Security Reaction Force

Protection at Sea

by Mass Communication Specialist 2nd Class James Lee, All Hands Magazine
28 May 2019

Sailors are called to wear many hats in addition to their primary jobs while serving aboard a ship. All hands are trained to work together to fight fires, others have collateral duties such as financial counselors or fitness leaders. Some Sailors receive specialized training to form a highly trained tactical team known as a “Security Reaction Force” that responds to exceptional threats or attacks to the ship.

The Center for Security Forces (CENSECFOR), Joint Base Pearl Harbor-Hickam, trains Sailors with academic curriculum in the classroom and practical hands-on training in the field. This combination develops a Security Reaction Force that is capable of protecting the ship, its mission and crew from acts of terrorism or sabotage.

“We train our Sailors to protect the fleet,” said Chief Sonar Technician Jeremy Sosh, instructor for the Navy's Security Reaction Force - Advanced (SRF-A) course.

“We present them with a lot of stressful situations where they have to respond by identifying a scenario, whether they should shoot or counter the threat with non-lethal weapons, such as [Oleoresin capsicum] spray or batons. Or whether they can deescalate the situation and maintain security without resorting to [an increased use of force],” said Sosh.

According to Sosh, one of the biggest anticipated threats to Sailors at sea are fires; however, he also expressed that Sailors must know how to respond to threats that are less anticipated but just as likely.

“Combat is something that's far removed from a lot of Sailor's minds, so when they come here for this training, we reinforce the fact that situations where they may come under fire or encounter a potential explosive device near them are possible.”

VIRIN: 190528-N-YM856-001

Sosh was stationed on the Arleigh Burke-class destroyer USS O'Kane (DDG-77) where he personally saw Sailors line up to get SRF-A training. He believes it's important for the fleet to push the importance of security forces because it prepares them for a real day-to-day threats.

“This is our home; this is something we have to protect. Once Sailors get to the ship and realize the global threat, whether it be terrorism or active shooters, a vast majority of them become invested in the security of the ship,” said Sosh.

Sosh reported to CENSECFOR Detachment Pearl Harbor after serving four years at sea. He said the most rewarding part of SRF-A training is to see Sailors return from training with a wealth of knowledge that spreads among the ship's crew and training teams to make everyone better.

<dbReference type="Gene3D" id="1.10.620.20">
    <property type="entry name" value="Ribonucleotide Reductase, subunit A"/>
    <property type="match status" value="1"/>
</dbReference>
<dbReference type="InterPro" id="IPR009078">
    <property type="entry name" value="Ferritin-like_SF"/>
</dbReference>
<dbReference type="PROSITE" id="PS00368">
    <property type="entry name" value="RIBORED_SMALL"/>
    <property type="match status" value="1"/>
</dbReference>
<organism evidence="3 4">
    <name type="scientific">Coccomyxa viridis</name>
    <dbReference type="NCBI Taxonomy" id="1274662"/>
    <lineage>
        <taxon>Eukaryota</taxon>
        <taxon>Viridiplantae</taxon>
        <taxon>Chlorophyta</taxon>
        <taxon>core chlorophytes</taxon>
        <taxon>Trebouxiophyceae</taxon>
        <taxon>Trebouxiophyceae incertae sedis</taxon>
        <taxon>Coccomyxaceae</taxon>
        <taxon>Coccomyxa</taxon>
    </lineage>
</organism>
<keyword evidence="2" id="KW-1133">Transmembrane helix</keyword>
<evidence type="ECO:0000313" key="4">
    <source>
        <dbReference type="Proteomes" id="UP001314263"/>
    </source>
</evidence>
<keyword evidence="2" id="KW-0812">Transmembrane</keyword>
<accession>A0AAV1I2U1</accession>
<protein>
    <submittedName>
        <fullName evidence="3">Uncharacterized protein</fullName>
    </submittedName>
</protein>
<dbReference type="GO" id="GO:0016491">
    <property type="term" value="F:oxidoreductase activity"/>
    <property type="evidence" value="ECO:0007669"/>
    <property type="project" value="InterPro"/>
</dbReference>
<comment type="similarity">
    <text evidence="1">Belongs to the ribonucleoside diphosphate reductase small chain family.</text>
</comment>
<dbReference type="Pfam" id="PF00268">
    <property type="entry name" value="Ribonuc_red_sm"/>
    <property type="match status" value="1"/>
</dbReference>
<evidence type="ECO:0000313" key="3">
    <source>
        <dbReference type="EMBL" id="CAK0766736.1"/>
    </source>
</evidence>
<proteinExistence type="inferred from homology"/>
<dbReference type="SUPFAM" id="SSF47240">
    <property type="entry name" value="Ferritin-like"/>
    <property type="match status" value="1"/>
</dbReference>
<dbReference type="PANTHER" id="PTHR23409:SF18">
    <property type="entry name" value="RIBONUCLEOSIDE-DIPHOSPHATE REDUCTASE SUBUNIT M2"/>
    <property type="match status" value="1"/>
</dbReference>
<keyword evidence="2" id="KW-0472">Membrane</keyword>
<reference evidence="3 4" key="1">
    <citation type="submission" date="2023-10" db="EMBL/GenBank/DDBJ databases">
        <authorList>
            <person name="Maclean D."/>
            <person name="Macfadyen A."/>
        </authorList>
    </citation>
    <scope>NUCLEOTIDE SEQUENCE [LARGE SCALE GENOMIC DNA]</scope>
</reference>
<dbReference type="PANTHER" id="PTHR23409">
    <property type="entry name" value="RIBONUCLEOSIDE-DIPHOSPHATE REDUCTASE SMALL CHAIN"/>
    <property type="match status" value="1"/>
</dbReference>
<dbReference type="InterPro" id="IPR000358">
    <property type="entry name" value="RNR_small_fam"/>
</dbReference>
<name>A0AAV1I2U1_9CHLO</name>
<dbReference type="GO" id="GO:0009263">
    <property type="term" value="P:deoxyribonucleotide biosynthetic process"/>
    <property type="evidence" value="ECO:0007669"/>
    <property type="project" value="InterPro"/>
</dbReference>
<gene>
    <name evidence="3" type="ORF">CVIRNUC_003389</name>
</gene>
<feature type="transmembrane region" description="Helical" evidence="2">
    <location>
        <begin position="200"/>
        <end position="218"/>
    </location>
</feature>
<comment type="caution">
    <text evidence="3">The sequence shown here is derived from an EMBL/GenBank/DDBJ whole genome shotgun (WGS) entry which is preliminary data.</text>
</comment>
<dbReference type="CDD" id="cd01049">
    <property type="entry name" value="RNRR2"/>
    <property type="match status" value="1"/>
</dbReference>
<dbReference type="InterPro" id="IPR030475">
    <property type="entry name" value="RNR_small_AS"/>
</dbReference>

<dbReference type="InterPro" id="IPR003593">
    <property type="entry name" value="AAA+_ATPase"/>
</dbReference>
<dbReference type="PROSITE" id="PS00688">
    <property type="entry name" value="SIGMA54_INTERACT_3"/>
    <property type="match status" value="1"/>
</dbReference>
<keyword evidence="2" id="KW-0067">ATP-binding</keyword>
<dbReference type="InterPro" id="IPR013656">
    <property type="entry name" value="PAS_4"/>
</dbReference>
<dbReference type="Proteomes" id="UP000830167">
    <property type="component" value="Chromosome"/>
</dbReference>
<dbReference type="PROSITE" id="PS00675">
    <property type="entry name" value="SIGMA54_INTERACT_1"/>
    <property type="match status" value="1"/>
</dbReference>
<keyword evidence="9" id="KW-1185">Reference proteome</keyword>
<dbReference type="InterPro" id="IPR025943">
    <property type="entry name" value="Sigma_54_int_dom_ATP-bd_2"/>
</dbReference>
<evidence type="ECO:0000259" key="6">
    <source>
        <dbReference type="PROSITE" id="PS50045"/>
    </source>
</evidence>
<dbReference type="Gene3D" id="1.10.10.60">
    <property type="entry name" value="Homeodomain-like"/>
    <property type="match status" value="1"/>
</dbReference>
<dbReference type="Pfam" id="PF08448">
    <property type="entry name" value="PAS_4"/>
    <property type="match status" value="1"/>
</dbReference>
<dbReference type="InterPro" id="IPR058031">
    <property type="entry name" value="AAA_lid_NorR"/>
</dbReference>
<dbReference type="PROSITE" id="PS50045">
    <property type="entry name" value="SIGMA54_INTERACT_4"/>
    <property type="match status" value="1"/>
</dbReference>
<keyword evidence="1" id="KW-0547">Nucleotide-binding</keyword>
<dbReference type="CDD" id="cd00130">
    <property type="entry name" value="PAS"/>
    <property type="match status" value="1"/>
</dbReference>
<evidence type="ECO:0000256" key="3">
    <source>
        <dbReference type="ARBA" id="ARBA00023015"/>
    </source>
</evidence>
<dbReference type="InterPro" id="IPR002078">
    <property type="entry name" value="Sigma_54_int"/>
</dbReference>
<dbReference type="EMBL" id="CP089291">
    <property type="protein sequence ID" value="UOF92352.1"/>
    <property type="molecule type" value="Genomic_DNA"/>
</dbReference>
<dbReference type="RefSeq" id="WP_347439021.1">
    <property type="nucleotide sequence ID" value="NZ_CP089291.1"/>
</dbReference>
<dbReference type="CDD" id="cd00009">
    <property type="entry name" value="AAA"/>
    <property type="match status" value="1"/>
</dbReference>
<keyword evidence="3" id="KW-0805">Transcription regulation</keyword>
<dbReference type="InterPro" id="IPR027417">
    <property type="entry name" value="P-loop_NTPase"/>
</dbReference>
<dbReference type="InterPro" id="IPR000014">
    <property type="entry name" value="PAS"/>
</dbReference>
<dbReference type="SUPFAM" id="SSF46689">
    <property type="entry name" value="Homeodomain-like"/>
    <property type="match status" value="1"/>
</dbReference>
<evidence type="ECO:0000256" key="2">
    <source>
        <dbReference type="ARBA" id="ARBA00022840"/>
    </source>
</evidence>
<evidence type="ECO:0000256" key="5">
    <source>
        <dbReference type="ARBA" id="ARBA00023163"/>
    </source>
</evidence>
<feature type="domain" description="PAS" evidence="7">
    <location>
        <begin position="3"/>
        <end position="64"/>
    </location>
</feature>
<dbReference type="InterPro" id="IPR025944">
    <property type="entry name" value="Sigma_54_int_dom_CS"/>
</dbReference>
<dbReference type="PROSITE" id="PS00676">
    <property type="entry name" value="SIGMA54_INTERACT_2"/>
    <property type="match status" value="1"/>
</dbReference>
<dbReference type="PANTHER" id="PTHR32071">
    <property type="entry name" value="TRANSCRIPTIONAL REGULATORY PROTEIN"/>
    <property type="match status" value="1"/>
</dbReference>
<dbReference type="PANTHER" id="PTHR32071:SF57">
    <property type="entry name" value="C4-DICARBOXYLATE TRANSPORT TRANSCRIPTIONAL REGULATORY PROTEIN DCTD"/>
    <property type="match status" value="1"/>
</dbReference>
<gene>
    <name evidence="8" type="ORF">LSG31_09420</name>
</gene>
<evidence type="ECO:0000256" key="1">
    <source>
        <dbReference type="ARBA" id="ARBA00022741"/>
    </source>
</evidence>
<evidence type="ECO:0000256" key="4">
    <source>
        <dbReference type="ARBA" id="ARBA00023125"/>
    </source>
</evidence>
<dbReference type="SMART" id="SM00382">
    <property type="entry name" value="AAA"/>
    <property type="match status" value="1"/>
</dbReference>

“One of the things we do to make sure the students understand the gravity of what we're doing here is to show them footage of the USS Mahan attack,” said Sosh. “We present them with real-life scenarios that have happened, and we make sure that they understand that these attacks can happen anywhere. It's their job as the ship's security reaction force to stop the threat.”

Sosh believes that SRF-A training gives Sailors an escape from the daily grind of their regular Navy jobs, such as routine maintenance and uniform inspections. Students embrace the challenge of training even if they realize early on that they don't feel ready.

“I've yet to find a student who went through the training and said to themselves or to us that it wasn't worth it,” said Sosh. “Every single one of them want to come back and go on to the next level of training because of the value it has. It's something new to a lot of them.”
VIRIN: 190528-N-YM856-002

Another great training tool is the force protection ship simulator, according to Sosh. Designed to look like a ship's interior, Sailors conduct room clearing exercises and searches which gives personnel the opportunity to learn their environment and ship layout.

“Knowing these types of skills are important when it comes to defending your ship during any kind of situation -- an active shooter or an explosive that needs taken care of,” said Gunner's Mate Seaman Matthew Naranjo, SRF-A student. “We're going to be the first responders to any type of situation like that. So having people who are knowledgeable about these topics is pretty important when it comes to the defense of the ship.”

The SRF-A classroom portion consists of watching video footage that include responses to active shooter scenarios and discussions on what to learn from them. Students also see first responder footage on college campuses to show students the correct strategic decision in different environments.

“I definitely feel like if I went to the ship now and something were to happen, I wouldn't even hesitate to respond with the knowledge I have after doing this course,” said Naranjo. “I'm definitely a lot more confident in my tactical skills and just being able to assess problems.”

The SRF-A field training uses simunition, a non-lethal ammunition rounds designed to cycle the actions of specially modified weapons, to provide SRF-A students with realistic force-on-force simulation training.

“The added benefit of using simulation rounds is that most of your career in the Navy, You're always shooting at paper,” said Naranjo. “Shooting at a moving target, someone who's actually firing back at you is a lot different.”

Naranjo compares training with simunition to an intense paintball match that incorporates tactical movements in a simulated life-or-death situation.

“Try to take this course because it's definitely something that's very fun and knowledgeable,” said Naranjo. “Essentially, you're just learning to protect your ship, which is the goal of everybody. It should be your main priority as a watchstander. This is definitely something everybody should go to.”

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